During the Civil War, President Abraham Lincoln dealt with those in Union states voicing opposition to the war by arresting dissenters under auspices of martial law. Thousands were jailed without writs of habeas corpus and tried before military commissions rather than civil courts.

One such dissenter, an Indiana lawyer name Lambdin Milligan, petitioned the federal circuit court in Indianapolis. His case, which became known as Ex parte Milligan, was passed to the Supreme Court. The primary question was whether Lincoln's military tribunals against dissenters were legal.

The Court unanimously rebuffed Lincoln's efforts to cut constitutional corners. The Court wrote:

"The Constitution of the United States is a law for rulers and people, equally in war and peace, and covers with the shield of its protection all classes of men, at all times, and in all circumstances. No doctrine, involving more pernicious circumstances, was ever invented by the wit of a man than that any of its provisions can be suspended during any of the great exigencies of government. Such a doctrine leads directly to anarchy or despotism."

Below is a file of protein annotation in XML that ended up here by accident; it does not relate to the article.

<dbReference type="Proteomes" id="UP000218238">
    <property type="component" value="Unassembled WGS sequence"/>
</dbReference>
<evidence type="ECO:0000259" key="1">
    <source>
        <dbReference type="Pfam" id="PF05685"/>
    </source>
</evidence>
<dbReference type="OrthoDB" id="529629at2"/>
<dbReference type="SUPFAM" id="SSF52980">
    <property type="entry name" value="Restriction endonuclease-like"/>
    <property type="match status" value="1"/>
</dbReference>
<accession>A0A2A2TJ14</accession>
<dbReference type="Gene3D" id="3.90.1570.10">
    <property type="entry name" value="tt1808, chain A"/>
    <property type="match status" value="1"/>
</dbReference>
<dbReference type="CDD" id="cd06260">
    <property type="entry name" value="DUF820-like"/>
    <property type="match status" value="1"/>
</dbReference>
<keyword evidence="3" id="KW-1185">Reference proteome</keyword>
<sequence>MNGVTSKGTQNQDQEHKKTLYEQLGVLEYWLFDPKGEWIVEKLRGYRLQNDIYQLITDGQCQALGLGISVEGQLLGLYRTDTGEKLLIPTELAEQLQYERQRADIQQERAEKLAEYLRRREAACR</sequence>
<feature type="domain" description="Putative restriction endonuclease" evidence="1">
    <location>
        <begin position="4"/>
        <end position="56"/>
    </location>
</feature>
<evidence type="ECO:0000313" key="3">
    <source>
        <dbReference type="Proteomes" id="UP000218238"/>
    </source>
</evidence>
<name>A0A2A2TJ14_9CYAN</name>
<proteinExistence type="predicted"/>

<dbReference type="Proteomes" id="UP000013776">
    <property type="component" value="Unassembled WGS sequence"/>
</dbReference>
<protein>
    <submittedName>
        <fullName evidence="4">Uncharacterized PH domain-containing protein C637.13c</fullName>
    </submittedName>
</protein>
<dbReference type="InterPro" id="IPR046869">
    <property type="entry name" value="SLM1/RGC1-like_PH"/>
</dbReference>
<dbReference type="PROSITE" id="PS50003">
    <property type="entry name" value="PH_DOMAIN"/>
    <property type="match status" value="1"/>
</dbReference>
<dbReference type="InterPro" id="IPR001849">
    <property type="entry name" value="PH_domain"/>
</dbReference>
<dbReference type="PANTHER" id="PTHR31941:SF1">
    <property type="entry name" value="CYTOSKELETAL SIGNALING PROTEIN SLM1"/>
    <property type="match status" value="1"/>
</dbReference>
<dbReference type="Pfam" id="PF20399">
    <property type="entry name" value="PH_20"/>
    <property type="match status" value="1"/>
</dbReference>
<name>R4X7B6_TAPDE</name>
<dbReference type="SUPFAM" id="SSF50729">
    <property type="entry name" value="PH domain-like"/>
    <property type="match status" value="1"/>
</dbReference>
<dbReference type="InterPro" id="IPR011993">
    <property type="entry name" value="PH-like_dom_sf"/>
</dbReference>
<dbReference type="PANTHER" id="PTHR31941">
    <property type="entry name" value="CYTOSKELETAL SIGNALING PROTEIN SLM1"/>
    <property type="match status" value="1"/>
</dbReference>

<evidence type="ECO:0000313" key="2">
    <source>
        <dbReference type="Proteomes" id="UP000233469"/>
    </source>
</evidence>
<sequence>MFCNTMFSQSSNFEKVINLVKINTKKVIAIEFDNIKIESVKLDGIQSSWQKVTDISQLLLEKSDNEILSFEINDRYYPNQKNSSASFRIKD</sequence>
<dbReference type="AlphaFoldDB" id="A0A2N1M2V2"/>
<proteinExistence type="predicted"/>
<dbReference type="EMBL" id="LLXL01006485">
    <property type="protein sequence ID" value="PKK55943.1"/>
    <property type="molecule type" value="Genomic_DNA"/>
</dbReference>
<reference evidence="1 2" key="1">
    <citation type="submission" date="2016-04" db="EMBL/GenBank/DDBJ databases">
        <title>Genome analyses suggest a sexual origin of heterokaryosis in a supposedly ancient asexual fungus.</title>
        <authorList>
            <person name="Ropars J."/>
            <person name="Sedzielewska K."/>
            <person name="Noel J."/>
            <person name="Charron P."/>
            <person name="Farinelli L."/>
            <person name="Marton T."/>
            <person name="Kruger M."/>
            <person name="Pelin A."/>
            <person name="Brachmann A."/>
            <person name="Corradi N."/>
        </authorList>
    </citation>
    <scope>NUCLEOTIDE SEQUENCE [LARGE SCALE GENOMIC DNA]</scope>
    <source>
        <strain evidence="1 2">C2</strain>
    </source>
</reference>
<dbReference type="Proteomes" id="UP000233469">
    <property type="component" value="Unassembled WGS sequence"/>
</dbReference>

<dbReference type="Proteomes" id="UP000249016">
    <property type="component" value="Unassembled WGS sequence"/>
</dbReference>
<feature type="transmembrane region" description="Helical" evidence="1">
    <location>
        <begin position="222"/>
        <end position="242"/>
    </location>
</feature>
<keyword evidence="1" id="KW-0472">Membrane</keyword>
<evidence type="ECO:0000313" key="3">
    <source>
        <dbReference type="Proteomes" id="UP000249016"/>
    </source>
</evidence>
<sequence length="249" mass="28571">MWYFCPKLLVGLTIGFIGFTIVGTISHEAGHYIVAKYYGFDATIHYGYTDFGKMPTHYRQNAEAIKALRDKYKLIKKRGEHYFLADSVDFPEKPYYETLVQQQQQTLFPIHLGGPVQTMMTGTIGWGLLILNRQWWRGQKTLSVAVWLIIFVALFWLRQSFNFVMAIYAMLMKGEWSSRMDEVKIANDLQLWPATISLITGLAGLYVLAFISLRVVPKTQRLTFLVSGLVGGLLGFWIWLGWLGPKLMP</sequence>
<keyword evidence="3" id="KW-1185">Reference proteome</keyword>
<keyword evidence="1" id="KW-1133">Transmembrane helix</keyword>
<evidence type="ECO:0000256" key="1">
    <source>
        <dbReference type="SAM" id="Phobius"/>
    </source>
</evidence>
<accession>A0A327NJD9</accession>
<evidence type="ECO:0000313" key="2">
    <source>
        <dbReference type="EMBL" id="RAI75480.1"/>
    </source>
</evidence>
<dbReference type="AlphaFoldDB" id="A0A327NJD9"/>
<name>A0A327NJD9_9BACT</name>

Via its ruling in Milligan, the Court tells us that the Constitution is always on. No exceptions.

Wednesday, December 13, 2017

Distortion, Misallocation, and One Way Up

"You know, there's fortunes to be made--hundreds of millions of dollars--betting against this bubble. Just wish I had a million."
--Gordon Gekko (Wall Street: Money Never Sleeps)

ZeroHedge discusses a recent CNBC interview with Stan Druckenmiller. The legendary hedge fund manager, now retired but managing a multi-billion dollar family fund, became legendary for consistently putting up 30%+ annual returns.

This year has been different. "I would have to say it's probably the worst year I've had relative to the set of opportunities out there," he confessed. Although he's done well in stocks, "I've really, really mistraded macro," which, presumably refers to positions involving currencies, bonds, and other instruments that capture large-scale (macro) economic changes. "I'm not up anywhere near 30%," he laments, "I'm not up double digits."

While he may have mistraded his macro thesis from a timing standpoint, Druck seems confident in the endgame associated with his big picture view. "If you took the Taylor Rule a normal interest rate given our economic circumstances would be 4%. Interestingly, we're at 1%. In Europe, it would be 2%; they're at -0.4%. In Sweden, it would be 3.75%; they're at -0.5%. That doesn't even count the bond buying."